Rob Partridge, who used to live in the area, says he knew many of the roads on the second half of the course from Ripponden to the finish. “It was nice to ride them again. It’s all the hard climbs I know grouped together in one ride so it will be a savage day. It will be about surviving and one for little skinny climbers”.

Asked for a memorable climb, he said the ‘Cote de Goose Eye’. “I was staying there with a friend over the winter and had a few nights walking back from the pub after a few bevies up this steep climb”.

“The stage will be a war of attrition because it sounds crazy but even the descents are hard work because you have to concentrate so much and they are over so quick you don’t get much recovery time before you are climbing again.”

“It will be great for the spectators to watch on tele with the aerial shots”.

“I watched how hard it was for the riders in the Tour de France last year on stage 2 and the selection that came from that and I think this is harder. It will be interesting to see if the teams come with out and out climbers”.


Ian Bibby (above) is a rider who has raced up mountains with the likes of Valverde and is one of the riders that NFTO will look to for this stage. Afterwards he said he can only benefit from knowing the roads he’ll be racing.

“It’s going to be hard racing every day but I think we can hold our own. You’re either in the 11 descending or on the 28 climbing and it’s not like a smooth consistent power; it’s fighting the bike constantly”.

“There are so many climbs today, I can’t remember which one was a highlight and they all so steep. I’m definitely looking forward to it.”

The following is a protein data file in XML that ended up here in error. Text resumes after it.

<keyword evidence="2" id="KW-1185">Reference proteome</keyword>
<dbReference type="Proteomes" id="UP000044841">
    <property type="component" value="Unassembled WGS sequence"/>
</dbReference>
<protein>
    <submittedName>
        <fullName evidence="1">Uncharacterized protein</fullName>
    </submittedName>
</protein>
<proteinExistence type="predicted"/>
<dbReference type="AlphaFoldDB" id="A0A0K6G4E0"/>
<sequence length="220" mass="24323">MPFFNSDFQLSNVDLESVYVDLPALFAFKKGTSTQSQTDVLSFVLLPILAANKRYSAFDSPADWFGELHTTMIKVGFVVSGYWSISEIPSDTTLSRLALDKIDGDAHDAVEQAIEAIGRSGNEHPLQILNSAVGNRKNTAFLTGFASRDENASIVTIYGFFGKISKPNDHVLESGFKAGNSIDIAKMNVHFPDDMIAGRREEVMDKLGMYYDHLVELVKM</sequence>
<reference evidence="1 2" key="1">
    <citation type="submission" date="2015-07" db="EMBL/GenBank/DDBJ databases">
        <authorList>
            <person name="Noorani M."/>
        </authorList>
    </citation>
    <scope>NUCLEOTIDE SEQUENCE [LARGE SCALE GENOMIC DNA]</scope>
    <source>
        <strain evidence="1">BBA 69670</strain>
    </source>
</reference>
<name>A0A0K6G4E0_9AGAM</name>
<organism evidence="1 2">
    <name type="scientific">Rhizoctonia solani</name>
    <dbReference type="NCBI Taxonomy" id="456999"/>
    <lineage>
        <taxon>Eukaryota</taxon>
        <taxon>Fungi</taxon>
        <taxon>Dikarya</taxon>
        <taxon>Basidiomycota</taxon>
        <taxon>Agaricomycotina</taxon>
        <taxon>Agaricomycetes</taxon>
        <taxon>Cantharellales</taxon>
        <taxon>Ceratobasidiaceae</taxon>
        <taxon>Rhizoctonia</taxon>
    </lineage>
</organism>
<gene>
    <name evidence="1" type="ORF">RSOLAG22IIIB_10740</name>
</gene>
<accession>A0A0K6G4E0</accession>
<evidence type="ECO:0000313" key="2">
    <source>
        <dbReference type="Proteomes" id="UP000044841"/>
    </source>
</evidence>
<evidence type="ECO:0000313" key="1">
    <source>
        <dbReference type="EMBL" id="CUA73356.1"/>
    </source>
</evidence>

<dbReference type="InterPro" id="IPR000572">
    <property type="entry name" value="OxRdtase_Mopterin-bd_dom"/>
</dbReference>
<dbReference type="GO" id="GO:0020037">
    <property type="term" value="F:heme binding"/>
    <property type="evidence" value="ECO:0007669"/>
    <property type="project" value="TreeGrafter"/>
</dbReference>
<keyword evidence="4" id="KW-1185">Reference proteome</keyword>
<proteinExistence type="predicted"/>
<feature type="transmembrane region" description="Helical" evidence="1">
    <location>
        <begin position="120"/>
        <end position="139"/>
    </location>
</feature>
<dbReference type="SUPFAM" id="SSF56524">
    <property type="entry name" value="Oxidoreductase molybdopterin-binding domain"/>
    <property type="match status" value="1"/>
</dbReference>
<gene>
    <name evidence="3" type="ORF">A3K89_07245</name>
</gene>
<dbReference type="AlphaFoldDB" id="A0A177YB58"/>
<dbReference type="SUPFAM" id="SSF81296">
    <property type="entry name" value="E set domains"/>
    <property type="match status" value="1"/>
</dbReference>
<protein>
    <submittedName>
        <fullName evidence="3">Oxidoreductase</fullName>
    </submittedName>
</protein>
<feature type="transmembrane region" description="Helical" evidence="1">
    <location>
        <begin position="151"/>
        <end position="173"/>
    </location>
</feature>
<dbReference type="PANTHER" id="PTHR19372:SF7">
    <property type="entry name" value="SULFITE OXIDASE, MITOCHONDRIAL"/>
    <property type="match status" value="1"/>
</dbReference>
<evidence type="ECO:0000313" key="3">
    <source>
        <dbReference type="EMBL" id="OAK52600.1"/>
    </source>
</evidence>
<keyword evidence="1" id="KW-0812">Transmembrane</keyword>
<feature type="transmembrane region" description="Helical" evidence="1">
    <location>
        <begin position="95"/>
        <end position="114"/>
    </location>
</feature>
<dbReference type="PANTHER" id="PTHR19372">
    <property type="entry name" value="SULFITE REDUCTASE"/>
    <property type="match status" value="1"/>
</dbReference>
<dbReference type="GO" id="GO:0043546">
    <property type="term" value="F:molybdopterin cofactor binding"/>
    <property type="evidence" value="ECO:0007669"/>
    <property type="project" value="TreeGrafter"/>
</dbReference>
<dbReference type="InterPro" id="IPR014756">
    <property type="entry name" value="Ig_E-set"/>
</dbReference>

Eddie Dunbar (above): Ireland’s first year senior, who is expected to make his senior UCI race debut in the Tour de Yorkshire, said after the stage recce it’s going to be an eventful day on the bike.

Eddie is built like a mountain goat and it’s that type of rider who is expected to be suited to the stage. “That’s the most climbing I have ever done in a day I’d say” he said afterwards. “The last twenty or thirty k were memorable for me and where I think the race will be won and lost there on that final climb”.

“I have really enjoyed the three days in Yorkshire and it’s been brilliant to see the course”.


Tom Barras (above): NFTO’s local boy for the recce was Tom who was riding the roads for the second time in a week and was the group’s tour guide. “It’s a tough stage from the start through some beautiful countryside” he explained. “It was easier doing the ride with the lads today as you get some shelter from the wind but not from the climbs”.

“I’d love to make the team for the race being a Yorkshire lad born and bred especially as the course goes through the village I grew up in.”

Asked to take a stab at how many climbs he had ridden over during the day, Tom says 20 to 25 with most of them unclassified and not even in the route book. “A lot of the climbs are also very open out of valleys and the wind today was from the north flat in your face most of the time.”


Finally, we spoke to James ‘Hank’ Lowsley Williams (above) who said he’s really enjoyed the three days looking at the route for the Tour de Yorkshire. “It’s been good to be with the boys on these roads and it’s going to be a hard old race. I don’t think we had a stage like this in the Tour of Britain”.

“I think it’s been pretty important before we get to the big races to spend time together as a team on the road so it’s been hard but fun.”

And that was that. After the riders had changed into dry warm clothes and tucked into their food bags, there was a well done team talk from team owner John Wood and more from manager Dave Povall.